KR20190089091A - Automated three dimensional model generation - Google Patents

Automated three dimensional model generation Download PDF

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Publication number
KR20190089091A
KR20190089091A KR1020197021230A KR20197021230A KR20190089091A KR 20190089091 A KR20190089091 A KR 20190089091A KR 1020197021230 A KR1020197021230 A KR 1020197021230A KR 20197021230 A KR20197021230 A KR 20197021230A KR 20190089091 A KR20190089091 A KR 20190089091A
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South Korea
Prior art keywords
set
position
object
tracking points
component
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KR1020197021230A
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Korean (ko)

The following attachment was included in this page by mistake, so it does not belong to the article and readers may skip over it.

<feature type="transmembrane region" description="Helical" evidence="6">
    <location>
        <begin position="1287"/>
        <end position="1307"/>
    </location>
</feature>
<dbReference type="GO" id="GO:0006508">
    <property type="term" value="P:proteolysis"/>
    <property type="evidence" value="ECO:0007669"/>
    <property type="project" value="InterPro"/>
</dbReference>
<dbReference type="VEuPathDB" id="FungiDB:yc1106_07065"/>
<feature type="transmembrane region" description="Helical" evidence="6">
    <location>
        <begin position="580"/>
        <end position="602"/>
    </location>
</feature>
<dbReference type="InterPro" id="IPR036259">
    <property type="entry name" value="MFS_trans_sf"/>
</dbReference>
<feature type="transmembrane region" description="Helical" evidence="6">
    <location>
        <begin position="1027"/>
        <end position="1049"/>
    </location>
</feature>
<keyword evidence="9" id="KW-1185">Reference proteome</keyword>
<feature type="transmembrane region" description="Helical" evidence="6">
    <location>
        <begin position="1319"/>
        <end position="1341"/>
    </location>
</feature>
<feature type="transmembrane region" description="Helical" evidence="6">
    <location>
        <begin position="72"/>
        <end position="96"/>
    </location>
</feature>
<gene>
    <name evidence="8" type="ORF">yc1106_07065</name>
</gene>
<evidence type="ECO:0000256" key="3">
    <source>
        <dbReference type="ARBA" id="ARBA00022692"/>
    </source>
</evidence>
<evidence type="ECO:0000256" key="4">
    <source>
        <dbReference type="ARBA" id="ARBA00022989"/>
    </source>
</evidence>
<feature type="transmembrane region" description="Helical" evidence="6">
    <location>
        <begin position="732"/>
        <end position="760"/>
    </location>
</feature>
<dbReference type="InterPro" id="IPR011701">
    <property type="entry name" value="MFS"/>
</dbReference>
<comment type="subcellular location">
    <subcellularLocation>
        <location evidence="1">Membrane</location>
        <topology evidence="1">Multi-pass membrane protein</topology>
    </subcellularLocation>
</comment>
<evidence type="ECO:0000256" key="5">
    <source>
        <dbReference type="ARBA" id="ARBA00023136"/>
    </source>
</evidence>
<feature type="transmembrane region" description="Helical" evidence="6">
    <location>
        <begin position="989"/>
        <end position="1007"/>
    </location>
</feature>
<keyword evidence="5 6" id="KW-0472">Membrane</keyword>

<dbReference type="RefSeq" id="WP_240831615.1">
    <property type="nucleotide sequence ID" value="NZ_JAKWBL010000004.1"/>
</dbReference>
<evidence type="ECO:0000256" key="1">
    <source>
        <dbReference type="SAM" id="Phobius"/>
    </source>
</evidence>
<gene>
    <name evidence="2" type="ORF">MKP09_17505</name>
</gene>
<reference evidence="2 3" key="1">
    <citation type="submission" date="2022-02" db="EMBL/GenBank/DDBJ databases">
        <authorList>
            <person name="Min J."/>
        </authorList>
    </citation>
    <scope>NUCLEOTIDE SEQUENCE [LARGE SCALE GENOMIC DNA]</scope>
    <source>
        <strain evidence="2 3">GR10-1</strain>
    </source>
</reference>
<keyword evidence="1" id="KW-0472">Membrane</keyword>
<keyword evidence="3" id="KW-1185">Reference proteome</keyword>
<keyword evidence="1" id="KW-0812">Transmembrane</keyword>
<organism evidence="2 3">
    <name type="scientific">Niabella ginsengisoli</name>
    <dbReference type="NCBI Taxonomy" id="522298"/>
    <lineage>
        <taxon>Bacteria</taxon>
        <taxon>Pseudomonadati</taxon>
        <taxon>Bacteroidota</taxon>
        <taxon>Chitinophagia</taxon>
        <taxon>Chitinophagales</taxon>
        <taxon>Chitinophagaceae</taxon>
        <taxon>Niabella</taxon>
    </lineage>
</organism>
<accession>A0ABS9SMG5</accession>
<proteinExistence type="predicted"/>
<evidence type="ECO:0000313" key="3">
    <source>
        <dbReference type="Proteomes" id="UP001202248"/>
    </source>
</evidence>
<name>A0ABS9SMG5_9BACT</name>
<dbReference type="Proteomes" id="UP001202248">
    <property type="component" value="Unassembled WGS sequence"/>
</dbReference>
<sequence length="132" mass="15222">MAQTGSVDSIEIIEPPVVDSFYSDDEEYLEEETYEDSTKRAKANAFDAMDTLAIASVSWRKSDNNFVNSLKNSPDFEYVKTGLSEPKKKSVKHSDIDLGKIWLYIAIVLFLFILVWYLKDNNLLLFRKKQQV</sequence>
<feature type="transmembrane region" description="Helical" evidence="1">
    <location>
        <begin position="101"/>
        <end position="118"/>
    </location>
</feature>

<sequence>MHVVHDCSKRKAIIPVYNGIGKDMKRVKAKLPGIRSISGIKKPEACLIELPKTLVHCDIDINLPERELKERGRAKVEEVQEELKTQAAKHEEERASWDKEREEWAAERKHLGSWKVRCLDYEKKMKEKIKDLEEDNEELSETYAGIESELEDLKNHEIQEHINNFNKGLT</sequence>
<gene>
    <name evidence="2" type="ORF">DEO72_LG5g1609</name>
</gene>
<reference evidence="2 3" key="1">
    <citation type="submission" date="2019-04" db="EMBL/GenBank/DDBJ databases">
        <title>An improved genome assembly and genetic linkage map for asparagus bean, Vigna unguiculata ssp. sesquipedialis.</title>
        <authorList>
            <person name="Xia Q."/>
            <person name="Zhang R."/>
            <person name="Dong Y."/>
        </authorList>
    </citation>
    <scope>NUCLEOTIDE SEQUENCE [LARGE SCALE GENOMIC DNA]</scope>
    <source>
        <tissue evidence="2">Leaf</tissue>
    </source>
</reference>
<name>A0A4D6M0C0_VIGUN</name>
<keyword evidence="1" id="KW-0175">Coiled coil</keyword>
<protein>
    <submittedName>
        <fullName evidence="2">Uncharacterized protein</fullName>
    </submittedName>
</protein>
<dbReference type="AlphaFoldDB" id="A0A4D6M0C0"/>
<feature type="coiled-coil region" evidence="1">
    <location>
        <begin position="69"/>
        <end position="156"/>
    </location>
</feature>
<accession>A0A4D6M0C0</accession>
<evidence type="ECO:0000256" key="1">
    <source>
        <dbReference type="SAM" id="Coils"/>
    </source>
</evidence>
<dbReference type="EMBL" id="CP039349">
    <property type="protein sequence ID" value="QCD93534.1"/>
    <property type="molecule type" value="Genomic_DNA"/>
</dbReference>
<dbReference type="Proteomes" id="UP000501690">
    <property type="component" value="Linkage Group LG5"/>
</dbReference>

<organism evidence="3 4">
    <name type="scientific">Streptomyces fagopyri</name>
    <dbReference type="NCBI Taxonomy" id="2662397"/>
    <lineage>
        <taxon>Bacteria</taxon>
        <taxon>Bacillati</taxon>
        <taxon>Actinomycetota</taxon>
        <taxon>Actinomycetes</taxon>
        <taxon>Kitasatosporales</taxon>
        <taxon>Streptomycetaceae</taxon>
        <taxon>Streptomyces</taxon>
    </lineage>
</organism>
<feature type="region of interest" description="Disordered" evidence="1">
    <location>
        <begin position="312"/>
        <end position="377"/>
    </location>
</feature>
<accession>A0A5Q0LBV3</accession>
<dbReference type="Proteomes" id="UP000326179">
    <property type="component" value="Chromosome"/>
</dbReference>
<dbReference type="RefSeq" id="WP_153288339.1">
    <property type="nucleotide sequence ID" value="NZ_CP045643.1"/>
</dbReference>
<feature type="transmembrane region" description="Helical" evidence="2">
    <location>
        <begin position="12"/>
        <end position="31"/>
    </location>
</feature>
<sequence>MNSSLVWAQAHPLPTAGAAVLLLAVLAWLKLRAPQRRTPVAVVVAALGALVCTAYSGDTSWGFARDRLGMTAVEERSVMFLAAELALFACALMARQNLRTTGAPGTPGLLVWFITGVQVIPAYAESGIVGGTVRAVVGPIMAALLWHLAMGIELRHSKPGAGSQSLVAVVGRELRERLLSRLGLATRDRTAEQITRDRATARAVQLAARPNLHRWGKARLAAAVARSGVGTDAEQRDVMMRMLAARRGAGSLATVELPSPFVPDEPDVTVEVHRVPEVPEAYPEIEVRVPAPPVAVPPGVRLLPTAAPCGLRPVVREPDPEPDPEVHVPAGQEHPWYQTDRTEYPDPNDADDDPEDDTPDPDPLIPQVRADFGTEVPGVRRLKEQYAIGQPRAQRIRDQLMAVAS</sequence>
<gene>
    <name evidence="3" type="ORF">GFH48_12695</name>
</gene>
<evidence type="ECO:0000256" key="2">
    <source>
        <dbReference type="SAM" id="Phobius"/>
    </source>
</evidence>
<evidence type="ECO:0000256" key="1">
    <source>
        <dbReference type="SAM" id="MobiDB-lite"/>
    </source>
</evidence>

Inventor
사무엘 에드워드 하레
에보니 제임스 찰튼
앤드루 제임스 맥피
마이클 존 에반스
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오비어스 엔지니어링 리미티드
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Priority to US201562139009P priority Critical
Priority to US62/139,009 priority
Priority to US15/080,367 priority
Priority to US15/080,367 priority patent/US9852543B2/en
Application filed by 오비어스 엔지니어링 리미티드 filed Critical 오비어스 엔지니어링 리미티드
Priority to PCT/US2016/024325 priority patent/WO2016160606A1/en
Publication of KR20190089091A publication Critical patent/KR20190089091A/en

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    • G06T17/20Finite element generation, e.g. wire-frame surface description, tesselation
    • GPHYSICS
    • G06COMPUTING; CALCULATING; COUNTING
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    • G06F3/00Input arrangements for transferring data to be processed into a form capable of being handled by the computer; Output arrangements for transferring data from processing unit to output unit, e.g. interface arrangements
    • G06F3/01Input arrangements or combined input and output arrangements for interaction between user and computer
    • G06F3/011Arrangements for interaction with the human body, e.g. for user immersion in virtual reality